For there is another phrase that human resources executives inevitably apply to the vast GTA employment marketplace — "highly competitive". And that means Greater Toronto's Top Employers have to run hard to keep up with what their people need to stay engaged and on board.
Take Kadric's own employer, Kruger Products. It recently raised its maternity and parental leave top-ups in response to what was available elsewhere. "You need to be constantly upping your game if you want to attract and retain the best of the best," says François Paroyan, Kruger's Corporate Vice President, Human Resources. "It's a very competitive environment, and having benefits that are available at some of the other top employers — it matters. Constantly benchmarking yourself against the competition, whether it's in your industry or the GTA, is important."
Paroyan adds, however, that it's not just about compensation. "People are saying, 'I don't want to just come somewhere for a job — I want a career'. That's what we've been focusing on even more — providing people with growth opportunities."
Those themes crop up repeatedly for Richard Yerema, managing editor for Mediacorp Canada, which produced this 2017 list of Greater Toronto's Top Employers. "Toronto is the destination city for Canada," he says. "It's the biggest city, the economy is booming and it attracts the most new Canadians. All the issues we write about nationally are amplified here. And it's ground zero for policies — much of what we see in Canada we see here first, from diversity & inclusion to flexible health plans."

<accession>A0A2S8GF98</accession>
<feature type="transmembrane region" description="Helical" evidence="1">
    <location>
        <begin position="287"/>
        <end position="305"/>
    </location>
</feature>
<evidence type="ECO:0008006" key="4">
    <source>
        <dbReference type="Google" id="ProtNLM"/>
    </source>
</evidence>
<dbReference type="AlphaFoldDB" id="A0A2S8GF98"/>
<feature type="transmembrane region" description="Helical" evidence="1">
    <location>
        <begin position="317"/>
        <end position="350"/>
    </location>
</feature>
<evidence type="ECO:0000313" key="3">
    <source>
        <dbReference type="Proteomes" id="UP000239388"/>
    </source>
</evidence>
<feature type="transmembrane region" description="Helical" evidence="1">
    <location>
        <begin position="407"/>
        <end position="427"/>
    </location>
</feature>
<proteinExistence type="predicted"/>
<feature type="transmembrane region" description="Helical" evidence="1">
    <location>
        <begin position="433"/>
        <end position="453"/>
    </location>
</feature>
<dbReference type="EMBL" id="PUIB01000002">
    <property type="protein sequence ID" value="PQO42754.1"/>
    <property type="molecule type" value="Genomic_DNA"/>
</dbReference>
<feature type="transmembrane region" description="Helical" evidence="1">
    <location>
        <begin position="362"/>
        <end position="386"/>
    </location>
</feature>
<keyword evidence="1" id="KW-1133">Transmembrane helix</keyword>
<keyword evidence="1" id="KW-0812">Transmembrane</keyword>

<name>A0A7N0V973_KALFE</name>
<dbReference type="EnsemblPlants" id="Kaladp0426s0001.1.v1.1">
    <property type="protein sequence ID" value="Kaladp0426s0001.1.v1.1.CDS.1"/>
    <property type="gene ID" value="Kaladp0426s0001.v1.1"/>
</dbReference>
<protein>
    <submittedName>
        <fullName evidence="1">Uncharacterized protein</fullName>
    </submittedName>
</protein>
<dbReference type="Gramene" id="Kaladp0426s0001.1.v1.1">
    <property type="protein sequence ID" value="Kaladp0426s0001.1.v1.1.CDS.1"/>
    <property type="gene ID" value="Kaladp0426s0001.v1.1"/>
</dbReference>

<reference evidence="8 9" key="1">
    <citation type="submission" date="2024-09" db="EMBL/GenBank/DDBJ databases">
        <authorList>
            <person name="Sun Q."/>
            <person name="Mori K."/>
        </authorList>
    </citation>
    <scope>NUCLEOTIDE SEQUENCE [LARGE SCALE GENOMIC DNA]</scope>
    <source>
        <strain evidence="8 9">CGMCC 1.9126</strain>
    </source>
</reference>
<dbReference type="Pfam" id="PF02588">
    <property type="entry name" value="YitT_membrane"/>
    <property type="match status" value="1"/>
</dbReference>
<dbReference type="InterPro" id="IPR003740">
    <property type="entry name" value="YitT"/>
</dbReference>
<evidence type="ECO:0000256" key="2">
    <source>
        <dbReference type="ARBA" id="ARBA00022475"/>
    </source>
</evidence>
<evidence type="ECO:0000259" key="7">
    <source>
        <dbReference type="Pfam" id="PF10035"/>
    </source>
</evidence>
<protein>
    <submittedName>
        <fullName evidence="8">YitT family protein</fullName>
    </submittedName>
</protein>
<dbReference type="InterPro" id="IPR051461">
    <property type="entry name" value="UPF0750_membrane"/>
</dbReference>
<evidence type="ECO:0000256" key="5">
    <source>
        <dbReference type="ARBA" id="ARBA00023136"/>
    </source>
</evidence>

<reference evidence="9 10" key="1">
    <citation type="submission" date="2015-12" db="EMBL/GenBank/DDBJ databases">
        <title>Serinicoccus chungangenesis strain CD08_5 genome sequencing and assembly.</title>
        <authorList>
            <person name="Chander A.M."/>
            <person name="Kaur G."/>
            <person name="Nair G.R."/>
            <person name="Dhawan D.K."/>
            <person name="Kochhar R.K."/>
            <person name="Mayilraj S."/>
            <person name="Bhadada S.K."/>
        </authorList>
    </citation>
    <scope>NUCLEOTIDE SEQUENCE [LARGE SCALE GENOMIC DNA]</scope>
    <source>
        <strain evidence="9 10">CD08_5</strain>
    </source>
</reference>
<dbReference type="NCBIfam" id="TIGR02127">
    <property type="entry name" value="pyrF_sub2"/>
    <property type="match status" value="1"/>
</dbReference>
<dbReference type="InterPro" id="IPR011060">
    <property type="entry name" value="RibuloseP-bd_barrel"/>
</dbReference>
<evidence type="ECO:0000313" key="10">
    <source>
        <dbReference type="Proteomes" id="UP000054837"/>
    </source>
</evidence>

By that standard, we can expect to see considerably more progress in the workplaces of the nation. Approaches to diversity and inclusion in Greater Toronto become more nuanced every year — many employers now ensure there is support for introverts. The workplaces themselves are undergoing a renovation boom in a city that always seems to be under construction. On the way out are high-walled cubicles and coming in are open-concept workspaces with curved communal tables, few walls, a lot of glass and plenty of light.
Expanding, too, are programs for flexible work hours, especially valued by Greater Toronto employees with long commutes. They also like "dress for your day" policies — you see a lot more T-shirts and jeans in progressive offices now. And if you don't feel loved, you're not working at a Top Employer — employee recognition programs, often with peer-voted reward points, are mushrooming across Greater Toronto and spreading nationally.
And always, says Paroyan, is the ever-present need to attract talented people like Dalila Kadric, amid intense competition, high job mobility and generational change. "There are some interesting challenges ahead for organizations and HR professionals," says Paroyan. "Everyone is focusing on building their talent pipeline and their leadership pipeline, to make sure they have the right human capital for the future." And in Greater Toronto, it can come from anywhere.